|14 May 2018
|12:30pm - 2:00pm
|CRASSH Meeting Room, Alison Richard Building
Part of the CRASSH Fellows Work in Progress Seminar Series. All welcome but please email Michelle Maciejewska to book your place and to request readings. A sandwich lunch and refreshments are provided.
My current project – ‘Medieval Practices of Weeping: Investigating the Penitential Function of Late Medieval Italian Poetry’ – examines the mimetic, penitential and transformative functions of weeping in thirteenth and fourteenth-century Italian poetry. In the late Middle Ages weeping was understood, in a whole host of ways, as a means of encountering the divine. Tears were held not merely to express, but to be a constitutive part of different stages of such states and activities as penance, self-sacrifice, compassion, desire for, and union with the divine. I am investigating 1.) the theological and social values attributed to tears in medieval poetry, and 2.) the ways poets call readers to realize those values in their own lives. In particular, I propose that poets – through explicit and implicit invitations to readers to weep – sought to cultivate readers’ capacities to enact ethical and spiritual change in their own lives. I bring together high and low poetic traditions, focusing on Dante’s Comedy, the experimental poetry of the Franciscan Jacopone da Todi, and the large and diverse corpus of popular poems (laude) sung in lay religious observances. In phase one of the project I am using thirteenth and fourteenth-century primary sources – sermon collections and Passion meditations – to research medieval concepts and practices of weeping. In phase two, I will use these new findings to undertake historically inflected analysis of the literary works.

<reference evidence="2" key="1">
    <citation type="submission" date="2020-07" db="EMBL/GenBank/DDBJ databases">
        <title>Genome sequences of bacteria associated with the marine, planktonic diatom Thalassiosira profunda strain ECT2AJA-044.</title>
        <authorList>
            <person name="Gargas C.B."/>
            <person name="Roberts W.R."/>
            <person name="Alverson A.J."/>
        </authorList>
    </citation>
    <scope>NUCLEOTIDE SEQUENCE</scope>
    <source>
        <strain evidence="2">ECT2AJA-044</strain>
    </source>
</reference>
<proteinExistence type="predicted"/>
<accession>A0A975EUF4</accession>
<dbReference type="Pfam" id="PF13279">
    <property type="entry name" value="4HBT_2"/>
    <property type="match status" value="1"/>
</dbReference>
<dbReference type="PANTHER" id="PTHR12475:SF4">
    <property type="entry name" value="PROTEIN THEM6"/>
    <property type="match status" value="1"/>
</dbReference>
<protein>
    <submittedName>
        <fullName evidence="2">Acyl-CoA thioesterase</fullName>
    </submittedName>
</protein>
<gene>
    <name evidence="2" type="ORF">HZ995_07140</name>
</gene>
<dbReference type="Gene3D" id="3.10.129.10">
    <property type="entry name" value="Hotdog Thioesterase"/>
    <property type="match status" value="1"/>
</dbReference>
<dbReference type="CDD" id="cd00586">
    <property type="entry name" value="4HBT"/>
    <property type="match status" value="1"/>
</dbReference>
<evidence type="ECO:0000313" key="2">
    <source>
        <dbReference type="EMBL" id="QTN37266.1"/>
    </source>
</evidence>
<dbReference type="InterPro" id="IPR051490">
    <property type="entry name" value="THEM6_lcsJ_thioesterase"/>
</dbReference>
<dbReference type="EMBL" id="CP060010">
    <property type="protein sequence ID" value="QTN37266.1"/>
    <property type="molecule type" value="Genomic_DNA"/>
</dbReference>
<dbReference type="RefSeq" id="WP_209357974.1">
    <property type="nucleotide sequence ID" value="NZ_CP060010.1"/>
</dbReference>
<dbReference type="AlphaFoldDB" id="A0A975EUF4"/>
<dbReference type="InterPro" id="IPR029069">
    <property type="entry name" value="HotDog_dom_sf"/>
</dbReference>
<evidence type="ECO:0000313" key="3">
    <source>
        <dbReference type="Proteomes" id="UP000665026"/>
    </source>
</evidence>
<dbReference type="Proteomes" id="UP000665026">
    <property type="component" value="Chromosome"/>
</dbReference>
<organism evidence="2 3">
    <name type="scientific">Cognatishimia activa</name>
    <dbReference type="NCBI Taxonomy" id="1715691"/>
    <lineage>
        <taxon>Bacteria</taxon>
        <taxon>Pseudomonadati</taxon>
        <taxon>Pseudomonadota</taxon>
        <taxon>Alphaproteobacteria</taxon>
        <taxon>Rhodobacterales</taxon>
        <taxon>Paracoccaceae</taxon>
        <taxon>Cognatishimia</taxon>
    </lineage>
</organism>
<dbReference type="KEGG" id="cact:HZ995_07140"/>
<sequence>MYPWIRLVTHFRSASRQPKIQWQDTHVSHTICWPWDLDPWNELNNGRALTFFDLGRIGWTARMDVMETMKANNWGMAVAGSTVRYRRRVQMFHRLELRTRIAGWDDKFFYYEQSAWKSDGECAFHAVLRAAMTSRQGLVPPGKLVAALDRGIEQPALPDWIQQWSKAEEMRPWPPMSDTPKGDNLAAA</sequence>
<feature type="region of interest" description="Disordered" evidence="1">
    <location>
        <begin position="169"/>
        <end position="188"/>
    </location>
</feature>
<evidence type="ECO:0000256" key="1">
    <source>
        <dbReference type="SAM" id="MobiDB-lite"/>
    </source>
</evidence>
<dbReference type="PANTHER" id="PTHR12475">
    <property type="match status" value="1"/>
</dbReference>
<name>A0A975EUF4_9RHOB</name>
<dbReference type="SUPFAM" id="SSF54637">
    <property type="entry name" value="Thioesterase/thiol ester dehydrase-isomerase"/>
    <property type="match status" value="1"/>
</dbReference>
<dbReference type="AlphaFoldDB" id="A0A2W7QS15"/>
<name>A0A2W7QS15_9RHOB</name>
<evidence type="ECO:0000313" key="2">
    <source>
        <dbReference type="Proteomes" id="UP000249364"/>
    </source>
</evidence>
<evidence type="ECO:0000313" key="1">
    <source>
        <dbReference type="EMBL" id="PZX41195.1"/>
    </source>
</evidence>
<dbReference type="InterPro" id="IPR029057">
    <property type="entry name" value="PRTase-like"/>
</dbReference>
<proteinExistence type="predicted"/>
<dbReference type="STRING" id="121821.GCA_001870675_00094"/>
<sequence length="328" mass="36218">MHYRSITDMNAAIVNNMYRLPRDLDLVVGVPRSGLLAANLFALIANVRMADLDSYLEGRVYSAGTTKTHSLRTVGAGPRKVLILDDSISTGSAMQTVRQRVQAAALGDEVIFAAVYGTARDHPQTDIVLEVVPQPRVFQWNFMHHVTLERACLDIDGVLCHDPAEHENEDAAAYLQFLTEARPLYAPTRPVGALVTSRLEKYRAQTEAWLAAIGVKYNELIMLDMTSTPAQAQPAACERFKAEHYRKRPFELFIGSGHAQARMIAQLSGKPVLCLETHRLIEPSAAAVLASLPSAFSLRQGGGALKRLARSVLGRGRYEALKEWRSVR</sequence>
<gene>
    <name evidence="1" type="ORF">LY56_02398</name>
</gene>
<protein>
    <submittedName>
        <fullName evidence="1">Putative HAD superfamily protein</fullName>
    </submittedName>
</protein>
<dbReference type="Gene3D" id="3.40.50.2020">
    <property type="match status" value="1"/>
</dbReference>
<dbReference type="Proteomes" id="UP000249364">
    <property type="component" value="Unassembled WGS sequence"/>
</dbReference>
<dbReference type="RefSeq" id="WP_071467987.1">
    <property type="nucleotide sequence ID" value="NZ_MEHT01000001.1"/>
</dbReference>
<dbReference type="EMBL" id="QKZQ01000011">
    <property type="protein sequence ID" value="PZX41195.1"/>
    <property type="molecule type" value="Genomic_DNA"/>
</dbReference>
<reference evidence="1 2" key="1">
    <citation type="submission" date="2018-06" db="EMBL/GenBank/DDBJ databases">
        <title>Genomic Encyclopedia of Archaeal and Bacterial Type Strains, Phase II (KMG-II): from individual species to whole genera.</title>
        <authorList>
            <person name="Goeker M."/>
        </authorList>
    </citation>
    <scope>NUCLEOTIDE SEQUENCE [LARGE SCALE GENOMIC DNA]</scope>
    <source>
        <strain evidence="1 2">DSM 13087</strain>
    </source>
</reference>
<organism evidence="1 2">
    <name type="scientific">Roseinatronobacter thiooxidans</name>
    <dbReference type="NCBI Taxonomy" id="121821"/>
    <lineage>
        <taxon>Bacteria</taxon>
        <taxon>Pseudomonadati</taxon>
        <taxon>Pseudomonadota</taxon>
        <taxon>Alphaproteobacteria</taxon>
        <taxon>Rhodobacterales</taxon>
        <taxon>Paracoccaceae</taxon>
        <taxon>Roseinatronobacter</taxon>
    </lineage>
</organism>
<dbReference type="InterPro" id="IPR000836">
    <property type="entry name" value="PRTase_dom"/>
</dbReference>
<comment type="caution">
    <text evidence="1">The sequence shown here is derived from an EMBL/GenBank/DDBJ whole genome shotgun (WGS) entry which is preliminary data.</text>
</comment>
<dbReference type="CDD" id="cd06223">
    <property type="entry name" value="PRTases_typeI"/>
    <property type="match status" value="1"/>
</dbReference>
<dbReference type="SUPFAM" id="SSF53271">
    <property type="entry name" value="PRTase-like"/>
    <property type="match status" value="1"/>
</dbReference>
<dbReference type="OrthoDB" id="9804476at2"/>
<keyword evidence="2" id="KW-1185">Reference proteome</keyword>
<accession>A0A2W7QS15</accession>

I work on medieval Italian literature and culture, with a particular interest in Dante. My research sits at the intersection of Literary Studies, History and Theology. My PhD thesis, which I am now preparing as a book manuscript, examines Dante’s use of liturgy in the Comedy. Using medieval liturgical sources previously unknown in Dante Studies, I show that Dante adapts and reimagines specific medieval devotional practices, and that by doing so he invites the reader to engage in devotional activity while she is reading the Comedy. I demonstrate that Dante calls not only, as scholars normally assume, for the reader’s interpretative response, but also for her spiritual activity.
I completed my BA in Modern and Medieval Languages (2012), my MPhil in European Literature and Culture (2013) and my PhD in Dante Studies (2017) at the University of Cambridge. I have been a Visiting Graduate Scholar at the University of Notre Dame (2014) and an Erasmus Scholar at the Scuola Normale Superiore di Pisa (2010-11). My work has appeared in Italian Studies and I am also a contributor to the Tesoro della Lingua Italiana delle Origini project (a historical dictionary of the Italian language before 1375, edited by the Istituto Opera del Vocabolario Italiano).